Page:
Tuesday, March 01, 2005

Great Blunders of the Great Bohr-Einstein Debate

The Bohr Einstein debate of the light box gedanken experiment was probably one of the best well known scientific debates. But rarely any one noticed that both of these two great men made fatal mistakes in the logoc of their argument.

Bohr's detailed recount of the debate can be read here:

In summary, Einstein proposed a light box in which a fast acting shuttle releases a photon at a very precise moment. Before and after the release of the photon, the total weight of the light box can be weighed arbitrarily accurately to deduce the exactly mass-energy of the photon release. Therefore, both the photon's emitting time and mass-energy can be known to arbitrary precision, hence break the Heisenberg uncertainty principle which says the time and energy can not both be known precisely.

Bohr could not dispute Einstein's arguments. He could not sleep and spent the whole night desperately trying to find an argument to disprove Einstein. Next morning he did figure out a way to rescue the uncertainty principle, using time dilation of Einstein's own General Relativity. Einstein never thought his own theory will be used against his arguments. So Einstein was defeated.

But what Einstein never realized was that Bohr's logic was frauded. Intentionally or un-intentionally, he confused two completely different logical concept. One is the uncertainty of time measurement, Delta T, which should be the time internal during which the shuttle is open. Another concept, also expressed using the same symbol Delta T, is the time difference caused by time dilation due to general relativity.

See equation (7). The Delta T there was general relativity time dilation. It is definite, know, precisely calculable quantity. It is the difference between two clocks and has absolutely nothing to do with uncertainty of time measurement.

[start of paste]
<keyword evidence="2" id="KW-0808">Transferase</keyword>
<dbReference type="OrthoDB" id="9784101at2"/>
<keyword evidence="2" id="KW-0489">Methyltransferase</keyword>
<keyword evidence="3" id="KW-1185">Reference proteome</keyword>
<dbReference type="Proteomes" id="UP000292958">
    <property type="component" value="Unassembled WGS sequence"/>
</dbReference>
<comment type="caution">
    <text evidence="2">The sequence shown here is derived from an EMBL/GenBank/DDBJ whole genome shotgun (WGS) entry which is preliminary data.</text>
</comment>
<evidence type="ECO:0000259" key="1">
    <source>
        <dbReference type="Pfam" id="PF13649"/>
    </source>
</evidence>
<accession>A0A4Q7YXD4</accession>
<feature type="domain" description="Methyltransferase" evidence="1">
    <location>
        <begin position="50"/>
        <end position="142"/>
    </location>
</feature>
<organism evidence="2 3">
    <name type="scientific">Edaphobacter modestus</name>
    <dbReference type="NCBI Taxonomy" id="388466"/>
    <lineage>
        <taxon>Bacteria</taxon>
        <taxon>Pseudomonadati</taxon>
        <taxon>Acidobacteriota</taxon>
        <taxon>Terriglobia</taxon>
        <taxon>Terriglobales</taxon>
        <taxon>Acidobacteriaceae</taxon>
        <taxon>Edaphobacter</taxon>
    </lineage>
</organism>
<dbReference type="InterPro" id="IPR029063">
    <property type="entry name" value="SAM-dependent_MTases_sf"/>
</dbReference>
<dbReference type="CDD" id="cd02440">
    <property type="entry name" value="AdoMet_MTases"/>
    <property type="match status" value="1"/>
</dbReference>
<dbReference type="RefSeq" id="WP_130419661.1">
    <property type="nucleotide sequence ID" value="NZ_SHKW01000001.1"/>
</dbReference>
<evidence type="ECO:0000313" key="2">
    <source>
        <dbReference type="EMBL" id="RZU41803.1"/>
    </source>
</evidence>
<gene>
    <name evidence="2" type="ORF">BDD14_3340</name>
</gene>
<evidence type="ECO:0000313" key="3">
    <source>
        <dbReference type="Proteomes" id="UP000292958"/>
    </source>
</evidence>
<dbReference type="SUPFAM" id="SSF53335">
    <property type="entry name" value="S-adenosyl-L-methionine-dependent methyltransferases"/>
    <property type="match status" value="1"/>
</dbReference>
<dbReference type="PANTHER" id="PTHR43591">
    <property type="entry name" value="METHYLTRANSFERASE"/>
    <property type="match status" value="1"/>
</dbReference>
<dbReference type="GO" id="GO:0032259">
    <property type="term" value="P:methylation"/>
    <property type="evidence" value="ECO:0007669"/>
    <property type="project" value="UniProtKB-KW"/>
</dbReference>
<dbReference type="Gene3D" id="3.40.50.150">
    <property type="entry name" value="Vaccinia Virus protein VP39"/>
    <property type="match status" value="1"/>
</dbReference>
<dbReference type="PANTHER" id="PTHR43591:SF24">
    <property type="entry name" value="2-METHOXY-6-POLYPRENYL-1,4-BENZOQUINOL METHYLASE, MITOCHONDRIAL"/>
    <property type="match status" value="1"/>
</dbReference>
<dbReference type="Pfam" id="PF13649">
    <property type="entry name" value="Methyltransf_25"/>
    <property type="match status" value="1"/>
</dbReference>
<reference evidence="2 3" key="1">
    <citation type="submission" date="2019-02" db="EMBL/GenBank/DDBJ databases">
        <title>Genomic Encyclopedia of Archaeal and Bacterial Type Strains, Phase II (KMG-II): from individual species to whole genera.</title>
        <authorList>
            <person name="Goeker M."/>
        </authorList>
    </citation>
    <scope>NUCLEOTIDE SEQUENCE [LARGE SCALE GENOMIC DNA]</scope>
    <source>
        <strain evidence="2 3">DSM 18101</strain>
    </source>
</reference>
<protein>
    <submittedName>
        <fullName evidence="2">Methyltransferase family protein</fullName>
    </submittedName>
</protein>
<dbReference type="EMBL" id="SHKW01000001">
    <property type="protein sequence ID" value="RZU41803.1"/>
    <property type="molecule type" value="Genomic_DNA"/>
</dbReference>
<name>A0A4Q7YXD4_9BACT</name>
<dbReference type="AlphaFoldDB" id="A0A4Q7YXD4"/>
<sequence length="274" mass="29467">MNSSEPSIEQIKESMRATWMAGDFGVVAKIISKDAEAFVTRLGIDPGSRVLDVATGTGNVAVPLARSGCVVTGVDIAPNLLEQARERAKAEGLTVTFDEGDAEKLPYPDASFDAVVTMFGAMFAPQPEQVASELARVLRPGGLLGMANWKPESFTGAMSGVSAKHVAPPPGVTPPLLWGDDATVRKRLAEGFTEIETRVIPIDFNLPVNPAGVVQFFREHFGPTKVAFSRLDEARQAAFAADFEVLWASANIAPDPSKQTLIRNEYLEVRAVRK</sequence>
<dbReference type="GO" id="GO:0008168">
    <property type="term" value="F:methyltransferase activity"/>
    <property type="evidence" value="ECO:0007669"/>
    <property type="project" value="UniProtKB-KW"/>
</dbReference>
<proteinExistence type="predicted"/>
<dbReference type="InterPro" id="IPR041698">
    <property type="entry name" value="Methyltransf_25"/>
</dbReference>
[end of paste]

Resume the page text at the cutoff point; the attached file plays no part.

Bohr successfully confused Einstein by using the same symbol to represent both the time dilation and time uncertainty, two different quantities, and treat them as if they are the same thing. A confused Einstein got lost and could not see that Logic Fraud.

But certainly, Einstein's argument was also frauded, but for a totally different reason that Bohr also failed to see. That is, a photon of certain energy has a certain frequency and wavelength. If you open the shuttle for too short a time, shorter than one period of oscillation of the photon's frequency, then you would not be able to release a full photon. You would have choped a whole wavelength of the photon in halfs. Therefore, you either have not release a photon of the expected frequency, or you have released a photon who has a shorted wavelength and higher frequency.

In any case, the emitted photon would have a wavelength shorted than the distance light can travel within the short time interval that the shuttle is opened. So the uncertainty principle is still exactly true.